A member of the Federal Communications Commission has asked Google and Apple to remove TikTok from their app stores, citing concerns that the popular Chinese-owned video app could send American data back to Beijing.
In a letter to the companies released on Tuesday, Brendan Carr, a Republican commissioner, said that he believed “TikTok’s pattern of conduct and misrepresentations regarding the unfettered access that persons in Beijing have to sensitive U.S. user data” violated Apple and Google’s standards and should be taken out of the app store.
Mr. Carr’s request is unlikely to gain traction because the F.C.C. does not regulate the app stores and the commission’s agenda is largely set by its Democratic chairwoman. But it shows the sustained pressure on Chinese tech companies from officials in Washington.
Policymakers have long worried that TikTok’s Chinese parent company, ByteDance, could expose its data to the Chinese government. Former President Donald J. Trump tried to force ByteDance to sell the app in 2020; the Biden administration has considered other measures to keep American data away from China.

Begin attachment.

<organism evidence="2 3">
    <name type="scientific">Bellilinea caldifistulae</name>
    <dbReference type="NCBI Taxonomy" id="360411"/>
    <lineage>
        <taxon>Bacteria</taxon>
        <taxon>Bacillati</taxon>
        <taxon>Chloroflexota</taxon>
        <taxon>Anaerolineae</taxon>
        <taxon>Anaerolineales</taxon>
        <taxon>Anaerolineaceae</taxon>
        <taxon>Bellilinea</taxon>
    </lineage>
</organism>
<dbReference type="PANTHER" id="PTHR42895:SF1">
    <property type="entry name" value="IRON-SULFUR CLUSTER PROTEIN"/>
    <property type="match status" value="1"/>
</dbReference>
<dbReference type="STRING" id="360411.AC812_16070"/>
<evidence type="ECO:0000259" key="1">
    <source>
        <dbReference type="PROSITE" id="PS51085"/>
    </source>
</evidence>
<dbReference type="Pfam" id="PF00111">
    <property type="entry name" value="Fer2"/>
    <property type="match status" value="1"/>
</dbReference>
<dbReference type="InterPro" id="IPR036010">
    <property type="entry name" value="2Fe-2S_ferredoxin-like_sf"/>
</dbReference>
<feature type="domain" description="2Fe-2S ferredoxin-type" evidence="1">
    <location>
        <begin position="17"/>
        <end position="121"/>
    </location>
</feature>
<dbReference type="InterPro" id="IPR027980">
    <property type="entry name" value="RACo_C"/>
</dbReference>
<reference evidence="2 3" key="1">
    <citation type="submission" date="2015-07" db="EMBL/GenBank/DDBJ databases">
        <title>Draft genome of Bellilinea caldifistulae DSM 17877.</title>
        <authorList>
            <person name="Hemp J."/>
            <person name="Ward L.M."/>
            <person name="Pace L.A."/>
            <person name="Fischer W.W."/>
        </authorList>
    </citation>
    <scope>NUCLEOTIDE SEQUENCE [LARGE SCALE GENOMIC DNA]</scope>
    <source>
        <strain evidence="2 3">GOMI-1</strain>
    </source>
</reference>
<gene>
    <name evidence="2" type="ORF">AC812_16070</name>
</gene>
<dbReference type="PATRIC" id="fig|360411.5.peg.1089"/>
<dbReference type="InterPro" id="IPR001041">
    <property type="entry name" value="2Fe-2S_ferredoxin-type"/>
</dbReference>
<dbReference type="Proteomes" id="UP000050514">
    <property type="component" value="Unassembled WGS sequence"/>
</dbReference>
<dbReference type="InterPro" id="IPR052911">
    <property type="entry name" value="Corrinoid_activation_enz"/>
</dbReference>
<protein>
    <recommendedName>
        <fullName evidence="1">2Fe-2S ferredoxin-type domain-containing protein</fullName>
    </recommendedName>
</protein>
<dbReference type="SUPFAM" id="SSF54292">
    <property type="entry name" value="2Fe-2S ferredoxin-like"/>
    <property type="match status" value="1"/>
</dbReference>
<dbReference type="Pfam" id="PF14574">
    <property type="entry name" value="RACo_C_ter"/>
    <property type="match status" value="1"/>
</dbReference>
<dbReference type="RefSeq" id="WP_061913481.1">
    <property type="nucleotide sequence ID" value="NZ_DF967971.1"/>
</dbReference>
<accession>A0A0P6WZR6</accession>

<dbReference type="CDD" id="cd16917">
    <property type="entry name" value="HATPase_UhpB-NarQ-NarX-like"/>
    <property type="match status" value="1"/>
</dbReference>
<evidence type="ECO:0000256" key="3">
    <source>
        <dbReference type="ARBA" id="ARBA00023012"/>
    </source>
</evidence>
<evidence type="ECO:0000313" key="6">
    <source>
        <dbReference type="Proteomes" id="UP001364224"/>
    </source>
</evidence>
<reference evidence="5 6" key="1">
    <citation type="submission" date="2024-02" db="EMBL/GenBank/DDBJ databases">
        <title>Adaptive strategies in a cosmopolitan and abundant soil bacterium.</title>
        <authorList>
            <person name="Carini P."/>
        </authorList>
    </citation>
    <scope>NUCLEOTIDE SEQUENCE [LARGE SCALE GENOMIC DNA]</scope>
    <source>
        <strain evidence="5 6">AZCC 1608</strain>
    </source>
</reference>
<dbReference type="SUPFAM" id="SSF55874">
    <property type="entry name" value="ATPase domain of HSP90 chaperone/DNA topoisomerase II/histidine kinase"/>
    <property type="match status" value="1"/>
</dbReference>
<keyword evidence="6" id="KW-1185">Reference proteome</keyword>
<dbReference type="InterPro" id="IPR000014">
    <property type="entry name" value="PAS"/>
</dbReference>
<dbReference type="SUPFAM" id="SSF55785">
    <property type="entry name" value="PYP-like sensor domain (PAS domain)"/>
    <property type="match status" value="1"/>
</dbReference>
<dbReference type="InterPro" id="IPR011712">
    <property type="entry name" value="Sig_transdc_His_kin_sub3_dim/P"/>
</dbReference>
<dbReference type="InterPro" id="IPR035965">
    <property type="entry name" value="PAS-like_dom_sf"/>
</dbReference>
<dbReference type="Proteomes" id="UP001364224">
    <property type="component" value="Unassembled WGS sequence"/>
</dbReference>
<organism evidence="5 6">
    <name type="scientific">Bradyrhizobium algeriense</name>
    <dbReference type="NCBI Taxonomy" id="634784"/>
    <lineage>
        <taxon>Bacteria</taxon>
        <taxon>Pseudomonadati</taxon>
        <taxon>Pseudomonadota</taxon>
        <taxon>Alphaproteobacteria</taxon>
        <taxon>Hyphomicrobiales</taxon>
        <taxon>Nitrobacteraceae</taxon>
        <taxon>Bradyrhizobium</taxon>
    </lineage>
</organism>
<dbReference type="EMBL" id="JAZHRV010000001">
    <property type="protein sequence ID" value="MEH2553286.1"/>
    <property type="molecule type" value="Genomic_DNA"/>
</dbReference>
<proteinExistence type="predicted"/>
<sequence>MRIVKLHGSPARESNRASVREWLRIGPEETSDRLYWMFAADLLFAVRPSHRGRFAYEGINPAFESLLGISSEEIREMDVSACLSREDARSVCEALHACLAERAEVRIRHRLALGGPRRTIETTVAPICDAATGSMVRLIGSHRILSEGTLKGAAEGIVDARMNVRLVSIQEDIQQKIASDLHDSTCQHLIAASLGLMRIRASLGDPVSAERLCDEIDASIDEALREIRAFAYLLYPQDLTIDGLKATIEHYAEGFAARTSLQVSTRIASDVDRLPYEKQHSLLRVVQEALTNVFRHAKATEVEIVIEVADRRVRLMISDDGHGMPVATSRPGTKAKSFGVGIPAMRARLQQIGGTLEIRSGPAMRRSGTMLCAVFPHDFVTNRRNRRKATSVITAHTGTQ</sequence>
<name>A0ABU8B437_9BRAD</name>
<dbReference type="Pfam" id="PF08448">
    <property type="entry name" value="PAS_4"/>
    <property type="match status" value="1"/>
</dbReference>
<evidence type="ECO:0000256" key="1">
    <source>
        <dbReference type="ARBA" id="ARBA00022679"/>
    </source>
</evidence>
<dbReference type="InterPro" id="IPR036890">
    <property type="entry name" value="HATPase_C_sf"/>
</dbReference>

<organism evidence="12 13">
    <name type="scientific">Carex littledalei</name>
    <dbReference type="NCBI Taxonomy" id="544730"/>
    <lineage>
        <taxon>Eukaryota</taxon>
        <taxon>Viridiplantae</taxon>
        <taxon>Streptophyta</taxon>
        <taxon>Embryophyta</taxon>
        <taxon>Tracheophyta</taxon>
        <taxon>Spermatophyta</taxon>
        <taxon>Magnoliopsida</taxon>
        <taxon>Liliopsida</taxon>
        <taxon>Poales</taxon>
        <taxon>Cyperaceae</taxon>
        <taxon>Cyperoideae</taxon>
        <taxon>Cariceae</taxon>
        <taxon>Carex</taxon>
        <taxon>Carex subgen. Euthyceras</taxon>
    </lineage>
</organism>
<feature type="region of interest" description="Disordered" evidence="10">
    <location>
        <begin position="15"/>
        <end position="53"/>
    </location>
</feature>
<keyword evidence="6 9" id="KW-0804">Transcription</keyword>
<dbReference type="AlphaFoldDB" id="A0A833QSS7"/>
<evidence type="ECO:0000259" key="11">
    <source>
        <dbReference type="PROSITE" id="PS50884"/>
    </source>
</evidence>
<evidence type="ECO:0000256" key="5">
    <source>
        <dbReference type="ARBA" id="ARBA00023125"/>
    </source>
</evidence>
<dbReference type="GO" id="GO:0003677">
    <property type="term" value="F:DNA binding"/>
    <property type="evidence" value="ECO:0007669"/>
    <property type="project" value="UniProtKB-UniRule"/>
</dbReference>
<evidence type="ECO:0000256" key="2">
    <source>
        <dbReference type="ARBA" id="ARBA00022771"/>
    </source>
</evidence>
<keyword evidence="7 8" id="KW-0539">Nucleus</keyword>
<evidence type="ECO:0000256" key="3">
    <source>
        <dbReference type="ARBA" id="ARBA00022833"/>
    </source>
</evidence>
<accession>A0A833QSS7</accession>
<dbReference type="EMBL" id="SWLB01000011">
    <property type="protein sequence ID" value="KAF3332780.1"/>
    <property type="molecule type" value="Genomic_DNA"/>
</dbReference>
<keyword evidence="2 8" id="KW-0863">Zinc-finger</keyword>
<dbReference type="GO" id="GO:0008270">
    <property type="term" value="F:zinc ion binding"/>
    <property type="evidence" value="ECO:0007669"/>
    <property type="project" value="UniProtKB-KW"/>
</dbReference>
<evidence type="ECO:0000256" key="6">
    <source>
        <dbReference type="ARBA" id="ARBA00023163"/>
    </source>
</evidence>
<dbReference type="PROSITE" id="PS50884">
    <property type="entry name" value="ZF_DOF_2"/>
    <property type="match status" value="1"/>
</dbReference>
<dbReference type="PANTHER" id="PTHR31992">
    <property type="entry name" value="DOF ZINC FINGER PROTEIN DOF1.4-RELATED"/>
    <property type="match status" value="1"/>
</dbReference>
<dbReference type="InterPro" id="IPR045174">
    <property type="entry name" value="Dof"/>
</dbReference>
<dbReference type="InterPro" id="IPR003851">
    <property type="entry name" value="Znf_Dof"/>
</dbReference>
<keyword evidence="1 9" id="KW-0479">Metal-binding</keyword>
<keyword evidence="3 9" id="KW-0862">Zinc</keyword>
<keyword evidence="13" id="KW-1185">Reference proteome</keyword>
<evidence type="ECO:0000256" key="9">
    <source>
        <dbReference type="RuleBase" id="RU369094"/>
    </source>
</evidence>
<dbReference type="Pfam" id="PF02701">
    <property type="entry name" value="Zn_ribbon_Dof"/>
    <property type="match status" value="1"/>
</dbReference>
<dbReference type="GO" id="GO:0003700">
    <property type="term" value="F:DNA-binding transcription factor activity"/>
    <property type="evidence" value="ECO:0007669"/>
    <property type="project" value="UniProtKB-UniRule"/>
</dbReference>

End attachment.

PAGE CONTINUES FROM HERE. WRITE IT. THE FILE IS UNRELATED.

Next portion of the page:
TikTok has maintained it is taking steps to keep employees in China from gaining access to its data. Shortly before a recent news report revealed it was struggling to do so, it said it was routing all data from its U.S. users through servers controlled by the American cloud computing company Oracle.
TikTok and the F.C.C. didn’t immediately respond to a request for comment.
In his letter, Mr. Carr said he did not believe that would make a difference.
“TikTok has long claimed that its U.S. user data has been stored on servers in the U.S. and yet those representations provided no protection against the data being accessed from Beijing,” he wrote. “Indeed, TikTok’s statement that ‘100 percent of US user traffic is being routed to Oracle’ says nothing about where that data can be accessed from.”